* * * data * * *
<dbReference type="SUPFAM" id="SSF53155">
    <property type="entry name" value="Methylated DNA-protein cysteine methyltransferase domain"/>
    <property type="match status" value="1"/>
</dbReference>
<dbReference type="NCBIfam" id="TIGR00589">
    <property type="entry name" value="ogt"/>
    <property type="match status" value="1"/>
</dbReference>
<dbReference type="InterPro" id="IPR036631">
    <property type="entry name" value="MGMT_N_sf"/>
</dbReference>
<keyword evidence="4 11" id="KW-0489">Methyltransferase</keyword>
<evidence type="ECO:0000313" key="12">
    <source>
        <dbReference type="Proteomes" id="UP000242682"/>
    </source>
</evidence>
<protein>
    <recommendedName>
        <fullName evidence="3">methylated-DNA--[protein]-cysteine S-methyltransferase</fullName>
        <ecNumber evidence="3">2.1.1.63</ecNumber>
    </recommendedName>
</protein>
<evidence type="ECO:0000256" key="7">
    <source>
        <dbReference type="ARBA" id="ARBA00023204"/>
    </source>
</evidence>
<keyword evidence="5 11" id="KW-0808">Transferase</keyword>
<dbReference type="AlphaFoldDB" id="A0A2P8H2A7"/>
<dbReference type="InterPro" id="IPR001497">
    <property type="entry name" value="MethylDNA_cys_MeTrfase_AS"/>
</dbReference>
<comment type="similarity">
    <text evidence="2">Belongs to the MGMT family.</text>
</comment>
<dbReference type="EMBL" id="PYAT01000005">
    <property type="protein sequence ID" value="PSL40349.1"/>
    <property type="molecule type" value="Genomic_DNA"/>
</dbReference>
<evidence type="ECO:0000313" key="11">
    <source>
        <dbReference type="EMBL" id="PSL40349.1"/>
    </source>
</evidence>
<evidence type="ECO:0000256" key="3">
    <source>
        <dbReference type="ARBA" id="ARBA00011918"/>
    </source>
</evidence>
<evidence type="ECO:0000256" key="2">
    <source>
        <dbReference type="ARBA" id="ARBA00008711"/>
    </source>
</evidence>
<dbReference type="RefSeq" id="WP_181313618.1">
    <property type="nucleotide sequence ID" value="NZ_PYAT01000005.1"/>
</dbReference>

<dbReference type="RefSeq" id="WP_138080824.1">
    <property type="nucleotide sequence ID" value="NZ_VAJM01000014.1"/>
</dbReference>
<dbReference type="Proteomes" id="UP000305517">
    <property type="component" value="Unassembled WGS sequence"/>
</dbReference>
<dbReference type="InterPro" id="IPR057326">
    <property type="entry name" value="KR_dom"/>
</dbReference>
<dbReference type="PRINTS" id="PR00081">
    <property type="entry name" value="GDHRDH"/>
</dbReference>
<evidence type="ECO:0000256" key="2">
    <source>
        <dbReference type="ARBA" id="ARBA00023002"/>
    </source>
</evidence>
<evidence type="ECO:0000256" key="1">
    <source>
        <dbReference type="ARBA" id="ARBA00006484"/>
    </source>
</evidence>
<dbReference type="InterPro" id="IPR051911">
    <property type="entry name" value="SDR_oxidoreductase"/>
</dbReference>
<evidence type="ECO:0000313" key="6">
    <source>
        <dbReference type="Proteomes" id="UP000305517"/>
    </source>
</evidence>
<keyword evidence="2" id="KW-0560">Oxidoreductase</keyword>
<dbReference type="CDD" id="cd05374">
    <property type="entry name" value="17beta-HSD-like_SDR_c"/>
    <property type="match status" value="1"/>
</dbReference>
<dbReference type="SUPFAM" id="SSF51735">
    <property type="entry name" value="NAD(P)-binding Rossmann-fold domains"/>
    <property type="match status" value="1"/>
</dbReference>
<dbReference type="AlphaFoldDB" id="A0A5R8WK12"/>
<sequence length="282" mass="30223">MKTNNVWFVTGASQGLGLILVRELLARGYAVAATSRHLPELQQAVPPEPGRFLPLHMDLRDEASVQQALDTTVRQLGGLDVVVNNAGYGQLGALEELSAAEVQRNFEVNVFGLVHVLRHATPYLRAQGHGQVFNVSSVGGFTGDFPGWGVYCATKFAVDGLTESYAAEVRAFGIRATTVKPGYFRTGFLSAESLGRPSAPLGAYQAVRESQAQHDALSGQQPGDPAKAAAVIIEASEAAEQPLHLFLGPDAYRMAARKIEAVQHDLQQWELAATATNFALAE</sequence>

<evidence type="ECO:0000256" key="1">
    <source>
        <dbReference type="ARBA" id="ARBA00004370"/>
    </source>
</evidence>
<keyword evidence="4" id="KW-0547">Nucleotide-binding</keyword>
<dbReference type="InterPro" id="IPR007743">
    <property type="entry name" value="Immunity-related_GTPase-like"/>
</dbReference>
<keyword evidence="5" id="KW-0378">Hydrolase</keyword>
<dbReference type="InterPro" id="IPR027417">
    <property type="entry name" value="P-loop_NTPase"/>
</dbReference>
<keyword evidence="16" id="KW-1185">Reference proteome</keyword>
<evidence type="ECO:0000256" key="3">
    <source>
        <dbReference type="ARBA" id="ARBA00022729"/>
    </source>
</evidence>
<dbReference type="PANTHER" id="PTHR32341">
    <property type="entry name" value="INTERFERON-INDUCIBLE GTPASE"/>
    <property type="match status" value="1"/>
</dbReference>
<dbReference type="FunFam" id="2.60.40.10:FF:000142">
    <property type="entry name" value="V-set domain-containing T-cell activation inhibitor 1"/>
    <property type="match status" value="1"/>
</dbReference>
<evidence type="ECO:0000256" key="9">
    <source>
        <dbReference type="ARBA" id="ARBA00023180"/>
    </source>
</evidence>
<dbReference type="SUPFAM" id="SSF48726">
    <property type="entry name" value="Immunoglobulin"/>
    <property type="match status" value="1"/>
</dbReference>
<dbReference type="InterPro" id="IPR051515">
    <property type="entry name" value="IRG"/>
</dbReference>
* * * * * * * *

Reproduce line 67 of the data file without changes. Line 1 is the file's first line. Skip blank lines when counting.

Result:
</dbReference>